Just For Laughs


Will Smith walks off the stage after slapping Chris Rock for making a joke about his wife, Jada Pinkett Smith’s appearance due to alopecia.

“Why did the chicken cross the road?”

“To get to the other side.”

 The classic and iconic chicken joke with an absolute knee-slapper of a punchline probably represents the epitome of humor. But what if we tell a joke about climate change? Gun control? Immigrants? Sexism? Racism? Would we still laugh as hard? It depends on what we are addressing and how we are telling it. 

With the amount of polarization occurring in the world today, largely facilitated by social media, tensions are rising among the people. What better way to relieve some of that tension with some humor. However, the lines between comedy and being downright offensive are becoming more distinct, but who gets to decide that?

Bob Golub has been a comedian and entertained countless crowds for over four decades. With his career beginning in stand-up, Golub has performed in places from clubs to prisons. He says, “Right now, it’s so divisive. It’s the worst I’ve ever seen in my career of 42 years. I’ve never seen so many people go into corners. You could easily offend anyone. If you talk about politics, you lose 50% of the audience sometimes.”

Comedians have to find a way to get the attention of the people and ultimately, do their job: make them laugh. But with such a critical crowd, how is one guaranteed success? Golub says, “If you don’t take control right away, you lose ‘em. When you work at clubs, different people come in. But if you work in a specific place, […] then you gear the material. Or sometimes they hire you to roast people or center it around that person.”

In this day and age, more comedians are coming under fire for harmful jokes and comments that perpetuate damaging stereotypes to society. Social media allows for worldwide connections, meaning full blown arguments in comment sections of “funny” Instagram posts and the increased ability to hold others accountable for past actions because things on the Internet never truly disappear. 

There is clearly a shift in attitudes regarding comedy, but what affects the laugh factor if we place our biases in judging humor. If we consider gender, race, sexuality, and other circumstances, are we more inclined to throw tomatoes rather than roses?

Ms. Harkins, Notre Dame’s Television Production & Film Production Teacher, facilitates NDTV which includes a humor segment for the community to enjoy every Friday. She says, “Everybody’s humor is different. When I started the humor was really raunchy. It was way over the top. I think now kids are being more sensitive to others, which is great. But sometimes kids have no idea, and they are oblivious to it.”

Deciding what gets aired is a job that requires a lot of responsibility as well as social awareness. Ms. Harkins says, “That’s like a big part of this job; it’s trying to figure out what could be offensive and trying to be mindful of kids of different races and genders. On top of that you have to think about the teachers or admin. You have to know if you crossed the line.”

It is inevitable that as time passes, the type of humor that resonates with generations changes with it. In addition, things are constantly happening in the world which shift attention to new and old problems. These shifting circumstances continuously affect people. “I try to really stay on the trends of what people are talking about and social media. I try to listen to what kids are saying,” Ms. Harkins says.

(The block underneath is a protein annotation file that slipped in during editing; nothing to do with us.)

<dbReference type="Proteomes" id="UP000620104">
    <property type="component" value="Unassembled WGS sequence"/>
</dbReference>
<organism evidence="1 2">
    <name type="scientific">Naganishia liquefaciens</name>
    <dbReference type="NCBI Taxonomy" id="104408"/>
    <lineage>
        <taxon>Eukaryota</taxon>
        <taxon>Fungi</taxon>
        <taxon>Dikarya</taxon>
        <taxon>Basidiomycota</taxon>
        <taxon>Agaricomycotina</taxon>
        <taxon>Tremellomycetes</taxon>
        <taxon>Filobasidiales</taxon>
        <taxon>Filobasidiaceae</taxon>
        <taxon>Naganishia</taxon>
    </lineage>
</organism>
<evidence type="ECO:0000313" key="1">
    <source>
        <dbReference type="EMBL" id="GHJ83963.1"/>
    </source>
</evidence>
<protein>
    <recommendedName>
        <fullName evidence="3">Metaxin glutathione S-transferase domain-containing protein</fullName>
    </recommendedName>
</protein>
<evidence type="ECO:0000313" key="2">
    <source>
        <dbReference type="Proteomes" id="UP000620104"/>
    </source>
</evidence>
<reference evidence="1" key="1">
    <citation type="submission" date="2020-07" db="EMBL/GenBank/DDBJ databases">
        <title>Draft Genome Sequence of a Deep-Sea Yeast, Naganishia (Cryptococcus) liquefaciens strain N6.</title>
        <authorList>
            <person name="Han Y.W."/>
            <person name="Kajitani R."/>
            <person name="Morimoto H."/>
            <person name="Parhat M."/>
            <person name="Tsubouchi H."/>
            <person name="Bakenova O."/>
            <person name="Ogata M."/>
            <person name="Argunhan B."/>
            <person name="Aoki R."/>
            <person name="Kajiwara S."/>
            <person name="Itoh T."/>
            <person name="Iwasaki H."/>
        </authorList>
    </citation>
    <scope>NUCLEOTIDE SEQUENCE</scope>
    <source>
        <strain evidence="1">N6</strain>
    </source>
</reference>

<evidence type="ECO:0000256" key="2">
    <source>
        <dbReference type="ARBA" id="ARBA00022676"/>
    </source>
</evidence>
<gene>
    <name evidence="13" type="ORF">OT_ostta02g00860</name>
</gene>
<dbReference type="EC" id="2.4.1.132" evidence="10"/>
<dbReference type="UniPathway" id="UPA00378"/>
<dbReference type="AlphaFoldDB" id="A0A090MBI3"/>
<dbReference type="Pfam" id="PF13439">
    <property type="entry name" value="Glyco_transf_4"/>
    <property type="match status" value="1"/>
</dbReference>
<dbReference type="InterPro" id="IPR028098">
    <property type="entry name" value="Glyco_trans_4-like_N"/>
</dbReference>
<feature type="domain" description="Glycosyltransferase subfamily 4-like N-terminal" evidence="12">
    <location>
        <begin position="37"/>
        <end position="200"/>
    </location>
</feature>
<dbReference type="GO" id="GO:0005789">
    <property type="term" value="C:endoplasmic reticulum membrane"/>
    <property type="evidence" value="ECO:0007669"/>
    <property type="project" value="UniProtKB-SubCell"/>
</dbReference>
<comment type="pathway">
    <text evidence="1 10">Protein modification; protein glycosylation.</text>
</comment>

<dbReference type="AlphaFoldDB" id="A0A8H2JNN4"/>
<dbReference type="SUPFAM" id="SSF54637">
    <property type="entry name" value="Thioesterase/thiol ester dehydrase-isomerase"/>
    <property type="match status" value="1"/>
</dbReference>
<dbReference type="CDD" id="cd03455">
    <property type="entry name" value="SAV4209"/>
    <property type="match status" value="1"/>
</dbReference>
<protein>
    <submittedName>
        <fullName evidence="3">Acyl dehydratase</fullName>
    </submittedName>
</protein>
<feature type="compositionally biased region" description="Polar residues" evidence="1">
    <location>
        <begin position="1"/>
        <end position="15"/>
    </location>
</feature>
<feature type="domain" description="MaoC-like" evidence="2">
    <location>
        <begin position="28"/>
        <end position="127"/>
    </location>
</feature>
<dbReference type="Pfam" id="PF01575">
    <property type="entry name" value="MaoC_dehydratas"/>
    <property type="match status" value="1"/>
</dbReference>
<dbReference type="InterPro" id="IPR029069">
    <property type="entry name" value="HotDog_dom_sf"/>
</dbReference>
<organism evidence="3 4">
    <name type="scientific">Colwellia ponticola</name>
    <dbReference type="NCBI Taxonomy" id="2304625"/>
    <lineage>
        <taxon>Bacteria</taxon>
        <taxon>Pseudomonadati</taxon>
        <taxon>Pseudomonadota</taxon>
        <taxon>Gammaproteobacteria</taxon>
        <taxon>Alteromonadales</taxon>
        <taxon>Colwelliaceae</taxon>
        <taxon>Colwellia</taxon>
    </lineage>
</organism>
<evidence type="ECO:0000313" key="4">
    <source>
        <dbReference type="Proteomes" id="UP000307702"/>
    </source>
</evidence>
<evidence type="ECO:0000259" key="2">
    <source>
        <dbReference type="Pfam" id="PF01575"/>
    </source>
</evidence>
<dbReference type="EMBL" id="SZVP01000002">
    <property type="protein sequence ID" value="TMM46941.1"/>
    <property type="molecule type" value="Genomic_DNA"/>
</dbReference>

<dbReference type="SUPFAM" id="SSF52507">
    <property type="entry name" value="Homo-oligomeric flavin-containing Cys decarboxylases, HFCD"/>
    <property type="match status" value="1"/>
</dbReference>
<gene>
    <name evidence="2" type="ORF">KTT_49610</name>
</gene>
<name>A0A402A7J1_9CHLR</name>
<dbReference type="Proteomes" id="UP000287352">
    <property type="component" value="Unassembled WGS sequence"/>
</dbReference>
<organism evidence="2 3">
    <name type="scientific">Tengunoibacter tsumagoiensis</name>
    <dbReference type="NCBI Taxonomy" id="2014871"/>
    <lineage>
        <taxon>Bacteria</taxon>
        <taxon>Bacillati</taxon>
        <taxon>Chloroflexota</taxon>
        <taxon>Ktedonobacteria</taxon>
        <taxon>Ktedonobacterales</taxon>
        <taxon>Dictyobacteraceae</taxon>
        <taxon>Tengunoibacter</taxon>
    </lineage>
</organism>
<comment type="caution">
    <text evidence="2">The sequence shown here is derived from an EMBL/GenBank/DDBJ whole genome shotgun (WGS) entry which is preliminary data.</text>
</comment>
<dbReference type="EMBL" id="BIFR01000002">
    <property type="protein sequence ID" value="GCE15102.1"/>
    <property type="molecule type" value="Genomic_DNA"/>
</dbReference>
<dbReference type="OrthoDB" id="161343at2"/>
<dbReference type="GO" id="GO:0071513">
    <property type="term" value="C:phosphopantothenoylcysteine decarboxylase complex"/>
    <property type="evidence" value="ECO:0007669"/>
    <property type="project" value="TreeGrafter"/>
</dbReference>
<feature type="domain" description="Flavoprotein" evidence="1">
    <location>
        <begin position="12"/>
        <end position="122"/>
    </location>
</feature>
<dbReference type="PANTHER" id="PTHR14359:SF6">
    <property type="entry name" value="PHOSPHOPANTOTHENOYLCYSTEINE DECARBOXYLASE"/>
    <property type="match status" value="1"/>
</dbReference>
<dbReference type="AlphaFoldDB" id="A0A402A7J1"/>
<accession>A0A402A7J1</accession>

NDTV is a student-run television production, with everything filmed and beforehand, proposed by the students, so it is crucial that they have a central opinion. When reviewing the film and deciding the cuts for the show, students will also voice their opinions. Ms. Harkins says, “Sometimes kids will say ‘that joke won’t go over well.’ We always have to be on our p’s and q’s because we don’t want to offend anyone. Sometimes we do a great show and we don’t offend anybody here, but I’ll have a whole set of parents who just watched the show who now feel a whole different way. You have a lot of people that come into play.” 

With humor, one can’t always please the entire crowd. But what exactly do we find funny?

Philosophers Aristotle and Plato suggest that humans find others’ misfortunes are comical. When scrolling through Tiktok or Vine (if you remember that brief era), you can see a plethora of cringe compilations, whether it be skating fails or cheeky kids making messes. Comedians John Mulaney and Jim Gaffigan are masters of self-deprecation, crafting segments about their hilarious shortcomings to make crowds giggle with glee.

Freud observes that humor alleviates tension or allows one to “let the intrusive thoughts win.” His theory explains why taboo subjects are often the basis of many jokes. Scandy punchlines and innuendos permeate pop-culture in obvious or not so obvious ways. Proof of such lies in recommended YouTube videos and BuzzFeed listicles headlining “10 Adult Jokes You Missed In Your Favorite Childhood Movie.” 

Bob Golub says, “If you really, honestly are a true artist, a real comic, it’s not just that you do jokes. You talk about life and stories and make it funny.”

Humor is an effective way to raise awareness, push boundaries, and make a point. However, humor can be insensitive, rude, and completely offensive in the disregard of others. At this time, it seems that sensitivity and social awareness are the most valued things a comedian or anyone making a joke can and should have.